Number of missing in California fire doubles to more than 600

Number of missing in California fire doubles to more than 600

Number of missing in California fire doubles to more than 600

A week after a devastating wildfire broke out in northern California, the number of people still unaccounted for has now skyrocketed to 631, authorities said late Thursday.

At least 63 people have been confirmed dead so far in the Camp Fire, which erupted a week ago in the drought-parched Sierra foothills 280 km north of San Francisco and now ranks as one of the most lethal single USA wildfires since the turn of the last century.

More than six hundred people are missing in the rubble and ash left by California's deadly Camp Fire.

Almost 8,800 homes were destroyed when flames hit Paradise, killing at least 56 people in the state's deadliest wildfire. As of now, 56 are dead and 297 people are missing.

Betsy Totten, a Chico city spokeswoman, said it's unclear what will be done if people don't leave, but officials don't plan to kick them out.

The "Woolsey Fire" has razed 98,000 acres (39,660 hectares) and has been 57 percent contained.

Butte County Sheriff Kory Honea said some may have fled their homes and not been in touch with family and friends but others are believed to have died in the fast-moving "Camp Fire".

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"We call it Wally World", Flanagan said, a riff off the store name.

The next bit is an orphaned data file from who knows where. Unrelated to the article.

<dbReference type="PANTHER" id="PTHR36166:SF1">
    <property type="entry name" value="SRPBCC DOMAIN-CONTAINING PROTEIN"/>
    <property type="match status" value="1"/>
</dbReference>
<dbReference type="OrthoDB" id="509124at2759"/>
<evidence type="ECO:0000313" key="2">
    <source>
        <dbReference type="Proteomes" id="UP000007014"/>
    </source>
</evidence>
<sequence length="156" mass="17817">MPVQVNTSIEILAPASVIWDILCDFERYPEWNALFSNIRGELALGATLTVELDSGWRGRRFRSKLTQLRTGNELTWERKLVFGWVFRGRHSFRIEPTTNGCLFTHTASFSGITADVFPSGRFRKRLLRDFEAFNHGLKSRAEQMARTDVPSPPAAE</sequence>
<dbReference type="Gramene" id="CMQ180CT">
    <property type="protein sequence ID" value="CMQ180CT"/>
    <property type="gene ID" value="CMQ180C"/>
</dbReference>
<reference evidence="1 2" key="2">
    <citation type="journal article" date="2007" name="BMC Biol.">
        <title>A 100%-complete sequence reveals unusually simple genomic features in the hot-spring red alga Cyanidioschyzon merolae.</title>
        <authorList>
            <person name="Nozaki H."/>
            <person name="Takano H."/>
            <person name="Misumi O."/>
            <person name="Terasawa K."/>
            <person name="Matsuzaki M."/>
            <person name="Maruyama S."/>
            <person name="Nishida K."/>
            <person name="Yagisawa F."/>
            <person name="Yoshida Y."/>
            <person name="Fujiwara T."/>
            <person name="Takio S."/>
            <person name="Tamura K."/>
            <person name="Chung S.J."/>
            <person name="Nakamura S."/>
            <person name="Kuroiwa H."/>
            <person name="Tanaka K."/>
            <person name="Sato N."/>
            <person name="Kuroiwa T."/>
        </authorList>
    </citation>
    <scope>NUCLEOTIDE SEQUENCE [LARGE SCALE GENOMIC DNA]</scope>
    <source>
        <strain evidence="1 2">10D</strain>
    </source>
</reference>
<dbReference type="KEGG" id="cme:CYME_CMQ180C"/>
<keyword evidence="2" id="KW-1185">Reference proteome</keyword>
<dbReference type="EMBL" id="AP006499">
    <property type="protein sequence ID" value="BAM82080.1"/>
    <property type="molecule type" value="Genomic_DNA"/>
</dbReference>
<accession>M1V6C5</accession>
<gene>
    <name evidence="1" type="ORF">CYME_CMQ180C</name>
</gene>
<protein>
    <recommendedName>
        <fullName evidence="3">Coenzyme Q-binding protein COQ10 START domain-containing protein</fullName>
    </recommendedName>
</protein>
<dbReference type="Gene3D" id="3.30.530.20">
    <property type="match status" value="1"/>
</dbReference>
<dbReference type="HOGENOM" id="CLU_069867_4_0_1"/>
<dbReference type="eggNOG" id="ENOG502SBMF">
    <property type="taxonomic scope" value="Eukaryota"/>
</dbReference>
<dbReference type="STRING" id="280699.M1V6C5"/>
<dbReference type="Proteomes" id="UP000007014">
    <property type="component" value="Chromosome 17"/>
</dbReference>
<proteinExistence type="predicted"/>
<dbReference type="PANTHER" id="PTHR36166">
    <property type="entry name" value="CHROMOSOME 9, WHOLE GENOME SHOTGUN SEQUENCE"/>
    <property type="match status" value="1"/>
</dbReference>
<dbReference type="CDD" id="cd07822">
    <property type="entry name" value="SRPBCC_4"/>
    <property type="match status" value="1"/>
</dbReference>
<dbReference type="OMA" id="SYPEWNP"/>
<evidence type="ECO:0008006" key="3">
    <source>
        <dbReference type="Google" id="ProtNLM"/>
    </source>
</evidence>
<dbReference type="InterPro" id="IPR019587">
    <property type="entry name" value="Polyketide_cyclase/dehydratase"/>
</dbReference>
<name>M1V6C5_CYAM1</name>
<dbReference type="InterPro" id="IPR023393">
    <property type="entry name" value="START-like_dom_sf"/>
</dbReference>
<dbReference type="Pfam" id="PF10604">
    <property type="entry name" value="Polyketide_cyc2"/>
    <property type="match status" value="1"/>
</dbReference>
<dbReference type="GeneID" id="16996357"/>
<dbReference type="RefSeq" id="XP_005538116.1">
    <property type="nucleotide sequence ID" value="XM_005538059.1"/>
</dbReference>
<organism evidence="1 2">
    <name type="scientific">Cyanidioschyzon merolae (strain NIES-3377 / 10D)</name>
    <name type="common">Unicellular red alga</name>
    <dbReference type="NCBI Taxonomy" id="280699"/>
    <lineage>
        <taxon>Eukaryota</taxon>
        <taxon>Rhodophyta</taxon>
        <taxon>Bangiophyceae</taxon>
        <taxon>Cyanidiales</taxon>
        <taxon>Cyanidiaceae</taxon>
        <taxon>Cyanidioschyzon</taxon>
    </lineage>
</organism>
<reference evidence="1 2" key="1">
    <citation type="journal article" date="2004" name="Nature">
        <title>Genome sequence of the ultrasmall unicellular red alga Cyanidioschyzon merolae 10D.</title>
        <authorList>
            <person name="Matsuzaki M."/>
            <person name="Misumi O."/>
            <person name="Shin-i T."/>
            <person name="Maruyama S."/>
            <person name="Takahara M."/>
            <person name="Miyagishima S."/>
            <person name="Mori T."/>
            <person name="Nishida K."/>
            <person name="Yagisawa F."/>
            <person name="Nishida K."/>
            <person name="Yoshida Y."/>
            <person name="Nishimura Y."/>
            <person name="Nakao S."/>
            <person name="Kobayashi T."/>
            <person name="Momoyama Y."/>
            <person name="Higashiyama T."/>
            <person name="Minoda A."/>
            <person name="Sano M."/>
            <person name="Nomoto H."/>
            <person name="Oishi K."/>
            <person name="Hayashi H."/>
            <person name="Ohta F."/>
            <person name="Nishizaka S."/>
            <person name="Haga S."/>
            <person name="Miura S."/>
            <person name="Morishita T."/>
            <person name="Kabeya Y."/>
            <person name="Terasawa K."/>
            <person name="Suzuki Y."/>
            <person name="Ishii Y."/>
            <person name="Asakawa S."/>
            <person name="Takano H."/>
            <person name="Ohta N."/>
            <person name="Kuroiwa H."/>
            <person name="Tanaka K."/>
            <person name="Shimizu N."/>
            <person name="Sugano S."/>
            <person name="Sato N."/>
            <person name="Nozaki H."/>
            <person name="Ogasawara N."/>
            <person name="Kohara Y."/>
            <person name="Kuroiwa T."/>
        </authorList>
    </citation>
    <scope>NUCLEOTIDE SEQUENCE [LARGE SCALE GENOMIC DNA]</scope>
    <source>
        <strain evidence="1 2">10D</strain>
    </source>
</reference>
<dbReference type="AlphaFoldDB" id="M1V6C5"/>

It devastated the town of Paradise, reducing numerous homes to ash and rubble.

It comes as the White House said Donald Trump will visit California on Saturday and meet people caught up in the disaster. 140,000 acres have been burned, and 11,862 structures have been destroyed, with another 15,500 structures still threatened.

The Nov. 8 fire killed 63 people, destroyed 9,700 homes and displaced 52,000 people in the town of Paradise and nearby towns. "Some days there might be more people".

Chester, who doesn't want to know yet whether her home survived, said "I want to help".

The Northern California fire that began a week earlier obliterated the town of Paradise and caused such carnage that searchers continued to pull bodies out of incinerated homes and cremated cars.

At the other end of the state, meanwhile, more residents were being allowed back into the zone of a wildfire that torched an area the size of Denver west of Los Angeles. Almost 12,000 buildings have been destroyed.

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